Merger and acquisition activity has become intense in recent years, especially for companies with strong flexographic capabilities. Our firm sells packaging and other plastics companies for a living. That is what we do, every day. And we have learned there is no single individual trait packaging and other plastics companies look for more commonly than great flexographic capabilities.
That means you, in the world of “flexo” today, are very likely in the right place at the right time!
If you’re potentially a seller of your company today, you’re in a lucky and enviable position. But even if it’s not the time for your organization to sell, there can be tremendous benefits to using the trends and the impetus of acquisition growth today to help build your company’s value.
It’s About Building Value
How do we know that value, and what it can mean to owners? Look at the huge recent successes. Sonoco acquired PPI in North Carolina in 2016 for an astounding price. Why? The company boasted about the great flexographic strength that move gave it. We marketed a company in 2016 (which was a smaller company—around $25 million in sales) which brought offers that ranged from seven to 11 times EBITDA (earnings before interest, taxes, depreciation and amortization). And of all inquiries we have from buyers, day in and day out (literally almost a thousand per year), there is no single factor more beloved today than great flexographic capabilities.
Great merger and acquisition strategies build value. They let the incoming players combine in ways to make 1+1=3. Companies can cross-sell new and budding technologies and capabilities to customers of “sister” companies, to make greater value for the combination. They can leverage the strengths of combining players to allow them to do more and greater things than they could ever have achieved alone. They can offer staff, who may have been top-bound by the financial constraints of funding growth capital, the chance to excel to amazing new heights!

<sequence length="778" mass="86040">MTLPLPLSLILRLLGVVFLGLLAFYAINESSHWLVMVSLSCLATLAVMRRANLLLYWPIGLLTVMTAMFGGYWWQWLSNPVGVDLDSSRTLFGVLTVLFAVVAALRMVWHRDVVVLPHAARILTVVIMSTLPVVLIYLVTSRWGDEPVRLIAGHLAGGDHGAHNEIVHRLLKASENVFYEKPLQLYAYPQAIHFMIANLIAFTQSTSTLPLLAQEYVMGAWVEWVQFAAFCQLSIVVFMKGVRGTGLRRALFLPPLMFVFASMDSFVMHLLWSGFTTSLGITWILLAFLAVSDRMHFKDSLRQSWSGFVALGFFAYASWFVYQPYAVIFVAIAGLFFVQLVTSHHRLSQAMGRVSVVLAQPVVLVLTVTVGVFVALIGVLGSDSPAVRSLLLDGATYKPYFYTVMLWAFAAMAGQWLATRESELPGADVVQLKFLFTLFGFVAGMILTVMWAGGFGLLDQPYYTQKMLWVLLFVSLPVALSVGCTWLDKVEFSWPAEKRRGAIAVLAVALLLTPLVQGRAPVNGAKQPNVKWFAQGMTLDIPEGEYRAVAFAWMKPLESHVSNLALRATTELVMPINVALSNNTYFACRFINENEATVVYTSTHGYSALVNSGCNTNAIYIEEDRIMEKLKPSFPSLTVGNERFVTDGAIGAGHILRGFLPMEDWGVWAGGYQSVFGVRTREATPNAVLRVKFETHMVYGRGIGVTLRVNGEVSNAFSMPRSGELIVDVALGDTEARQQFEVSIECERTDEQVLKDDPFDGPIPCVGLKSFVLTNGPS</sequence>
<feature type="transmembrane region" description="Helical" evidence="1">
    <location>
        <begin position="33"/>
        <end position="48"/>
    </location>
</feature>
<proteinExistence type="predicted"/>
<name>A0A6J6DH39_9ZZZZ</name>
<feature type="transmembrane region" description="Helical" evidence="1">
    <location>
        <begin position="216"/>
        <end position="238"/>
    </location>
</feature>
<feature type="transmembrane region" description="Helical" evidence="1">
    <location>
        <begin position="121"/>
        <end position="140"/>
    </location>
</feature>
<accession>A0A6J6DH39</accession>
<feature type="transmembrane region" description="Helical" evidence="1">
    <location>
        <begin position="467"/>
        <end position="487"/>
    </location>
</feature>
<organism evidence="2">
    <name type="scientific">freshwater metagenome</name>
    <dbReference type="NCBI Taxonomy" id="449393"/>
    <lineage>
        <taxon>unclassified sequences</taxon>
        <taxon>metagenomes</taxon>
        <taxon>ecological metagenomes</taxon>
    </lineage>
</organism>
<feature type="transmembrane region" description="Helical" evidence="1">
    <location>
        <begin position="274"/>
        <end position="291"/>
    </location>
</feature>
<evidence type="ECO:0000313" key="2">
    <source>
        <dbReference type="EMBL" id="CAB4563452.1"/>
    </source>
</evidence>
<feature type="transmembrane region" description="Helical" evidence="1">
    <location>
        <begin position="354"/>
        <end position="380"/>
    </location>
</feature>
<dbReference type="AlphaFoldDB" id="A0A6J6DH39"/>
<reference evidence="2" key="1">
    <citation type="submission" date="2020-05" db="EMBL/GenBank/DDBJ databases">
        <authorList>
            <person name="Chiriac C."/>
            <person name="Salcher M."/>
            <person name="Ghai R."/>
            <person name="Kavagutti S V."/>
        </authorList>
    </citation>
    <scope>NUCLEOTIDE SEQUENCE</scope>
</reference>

So—given that there is opportunity, what can owners do to enhance and shore up value for the future? We tried to nail down our firm’s “favorites” of all of the wide-ranging attributes buyers look for, that lend value to an organization.
The object of the game is to build and nourish those areas of special capability that make you the kingpin provider with specific and hard-to-duplicate strengths. Maybe it’s high-definition printing capabilities. Maybe it’s the ability to successfully imprint flexo images on rising or newly developed types of surfaces. Reward and nurture consistent effort toward development of new and better technologies. Let it be known very clearly to your people that the leading-edge achievements in flexo capability are highly valued within your organization.
As we talk with buyers day in and day out, almost half mention, within the first three sentences of discussion regarding their targets, that they want a “niche” player. That means there is serious premium value in the ability to do something many others can’t do. Build your internal reward systems to nurture that spirited and forward-thinking look at what you produce. It will have tremendous value in the end, for both the owners and all ranges of the people who work with them.